Meshing Colors (Bridge Colors)
An article by November 6, 2008on
Awhile back my wife took a course on color theory, and I learned something from her that helped me quite a bit when working with colors. The concept goes something like this.
1. Choose your color.
2. Choose your second color.
3. Layer the two colors and make each of them 50% transparent.
4. Adjust the transparencies of each to create a desirable third color
The result gives us what is known as a “bridge color.” A bridge color, being a mix of both colors, provides a missing piece of the visual range. Take these two colors as an example. I’m using a near lime-green and a bright red that I typically would not try to match, but nevertheless it’s the assignment and I’m proving a point.
Next we’ll set both colors to 50% transparency and overlap them. This creates our bridge color. I wasn’t particularly thrilled with the actual 50% mix, so I left the red at 100% opacity and adjusted the green to 50%.
With that decision made, here is the bridge color with the two originals.
At this point the bridge has been made, though it’s more like a wood plank across a gap. The next step is to mix the bridge color and the original colors to create two more bridge colors.
The new bridge color on the left is created by mixing the original burnt orange bridge color and the original green at 50% transparency. The new bridge color on the right is created by mixing both the red and the first bridge color at 50%. In a real life situation you may need to adjust the percentages in order to get a more appealing result, this is because some colors are more dominant than others. I have kept my values at 50% for simplicity’s sake.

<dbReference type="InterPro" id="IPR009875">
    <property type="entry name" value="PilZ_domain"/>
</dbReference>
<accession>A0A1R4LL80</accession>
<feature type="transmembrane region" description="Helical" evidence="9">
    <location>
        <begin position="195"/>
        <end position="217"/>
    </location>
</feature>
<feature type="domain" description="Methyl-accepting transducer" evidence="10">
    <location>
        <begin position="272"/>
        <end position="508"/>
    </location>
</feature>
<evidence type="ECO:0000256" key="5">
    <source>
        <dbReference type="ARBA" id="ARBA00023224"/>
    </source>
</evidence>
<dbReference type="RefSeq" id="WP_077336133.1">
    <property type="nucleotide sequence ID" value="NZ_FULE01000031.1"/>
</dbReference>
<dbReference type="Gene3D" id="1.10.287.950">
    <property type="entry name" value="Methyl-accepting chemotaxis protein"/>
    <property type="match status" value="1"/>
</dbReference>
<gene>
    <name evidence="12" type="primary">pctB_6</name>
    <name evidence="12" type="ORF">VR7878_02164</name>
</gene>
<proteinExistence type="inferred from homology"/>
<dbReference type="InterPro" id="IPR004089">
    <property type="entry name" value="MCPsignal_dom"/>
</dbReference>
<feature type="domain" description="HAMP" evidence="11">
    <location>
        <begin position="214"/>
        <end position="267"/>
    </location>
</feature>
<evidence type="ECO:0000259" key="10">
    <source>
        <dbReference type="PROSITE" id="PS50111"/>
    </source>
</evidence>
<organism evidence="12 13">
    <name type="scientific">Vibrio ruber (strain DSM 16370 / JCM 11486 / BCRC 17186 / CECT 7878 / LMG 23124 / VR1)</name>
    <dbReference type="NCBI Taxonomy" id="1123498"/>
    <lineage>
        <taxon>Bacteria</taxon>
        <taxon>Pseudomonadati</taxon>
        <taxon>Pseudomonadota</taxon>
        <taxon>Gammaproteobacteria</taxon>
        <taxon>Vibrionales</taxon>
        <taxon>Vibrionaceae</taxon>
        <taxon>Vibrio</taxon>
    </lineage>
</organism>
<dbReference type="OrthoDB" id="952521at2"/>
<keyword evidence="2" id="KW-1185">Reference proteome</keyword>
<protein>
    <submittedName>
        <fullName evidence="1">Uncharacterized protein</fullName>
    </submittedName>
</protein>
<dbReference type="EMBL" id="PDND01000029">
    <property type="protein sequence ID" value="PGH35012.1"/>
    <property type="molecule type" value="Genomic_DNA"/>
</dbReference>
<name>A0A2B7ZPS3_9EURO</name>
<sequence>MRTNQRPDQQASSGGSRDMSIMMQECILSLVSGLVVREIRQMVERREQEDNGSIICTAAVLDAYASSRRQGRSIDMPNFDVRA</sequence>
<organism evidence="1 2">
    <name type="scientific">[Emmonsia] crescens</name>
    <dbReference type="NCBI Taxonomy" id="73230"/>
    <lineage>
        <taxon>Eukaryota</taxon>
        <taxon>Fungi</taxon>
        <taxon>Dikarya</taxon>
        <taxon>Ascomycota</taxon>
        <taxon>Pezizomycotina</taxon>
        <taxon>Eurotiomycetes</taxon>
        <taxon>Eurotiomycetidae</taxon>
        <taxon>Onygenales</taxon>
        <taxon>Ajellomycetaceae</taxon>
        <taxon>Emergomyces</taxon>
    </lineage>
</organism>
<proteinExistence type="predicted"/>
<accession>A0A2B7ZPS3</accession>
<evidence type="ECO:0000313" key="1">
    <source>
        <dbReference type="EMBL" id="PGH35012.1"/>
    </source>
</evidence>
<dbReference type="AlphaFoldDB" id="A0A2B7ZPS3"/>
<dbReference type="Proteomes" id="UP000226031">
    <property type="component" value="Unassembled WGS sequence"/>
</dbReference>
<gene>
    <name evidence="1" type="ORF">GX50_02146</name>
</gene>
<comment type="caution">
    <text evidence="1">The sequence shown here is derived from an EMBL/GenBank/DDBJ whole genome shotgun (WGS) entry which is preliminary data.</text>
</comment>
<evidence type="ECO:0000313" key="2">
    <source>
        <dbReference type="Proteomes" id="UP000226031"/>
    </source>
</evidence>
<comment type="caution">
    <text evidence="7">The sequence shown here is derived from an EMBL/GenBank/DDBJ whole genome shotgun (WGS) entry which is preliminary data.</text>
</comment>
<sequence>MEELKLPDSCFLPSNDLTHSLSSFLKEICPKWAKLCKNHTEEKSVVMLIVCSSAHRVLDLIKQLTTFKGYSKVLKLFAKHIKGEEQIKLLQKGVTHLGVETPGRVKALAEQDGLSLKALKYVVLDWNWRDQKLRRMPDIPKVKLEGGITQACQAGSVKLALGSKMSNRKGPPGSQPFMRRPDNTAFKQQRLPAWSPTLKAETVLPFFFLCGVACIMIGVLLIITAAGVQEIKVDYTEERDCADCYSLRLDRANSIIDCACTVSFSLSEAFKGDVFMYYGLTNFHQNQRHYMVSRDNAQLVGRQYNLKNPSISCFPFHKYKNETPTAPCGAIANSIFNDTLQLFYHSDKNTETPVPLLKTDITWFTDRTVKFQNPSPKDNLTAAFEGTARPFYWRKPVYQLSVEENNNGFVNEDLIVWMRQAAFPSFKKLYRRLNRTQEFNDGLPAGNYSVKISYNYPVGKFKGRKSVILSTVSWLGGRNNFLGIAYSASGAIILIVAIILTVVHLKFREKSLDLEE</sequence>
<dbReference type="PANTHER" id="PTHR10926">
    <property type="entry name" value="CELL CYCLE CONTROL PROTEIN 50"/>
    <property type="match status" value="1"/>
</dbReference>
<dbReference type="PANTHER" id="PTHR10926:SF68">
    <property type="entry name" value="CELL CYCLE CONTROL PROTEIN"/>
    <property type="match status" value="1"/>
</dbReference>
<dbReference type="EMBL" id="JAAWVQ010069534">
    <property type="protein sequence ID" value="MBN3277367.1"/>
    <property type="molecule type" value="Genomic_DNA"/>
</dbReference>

Admittedly for some people the original colors would have gone together anyway, so to prove that the theory still stands we’ll add in a few other colors. This time I’m going to mix the new color with the entire set of colors we already have. You could do this not only to create other individual colors but also to create new color schemes as variations.
To get this mix I added a cyan-turquoise-ish color at the very bottom at 50% transparency. Now we have a more diverse set of colors that can be chosen as you see fit.
While an example of a color schemes is good, I thought it might help to see the results setup as a quick demonstration.
What happens if we don’t want to use the white as a background? We can create variations by adding black and white to our scheme. In the example below I have added them at 75% opacity.
Adding black and white will give us a few darker and lighter options to choose from. To show this part in action I created this image:
Or, if you want to see the black, white and cyan mixture this is an example of that:
So, there you have it, a quick way to create color schemes from two arbitrary colors. I hope you find the concept as useful as I did.
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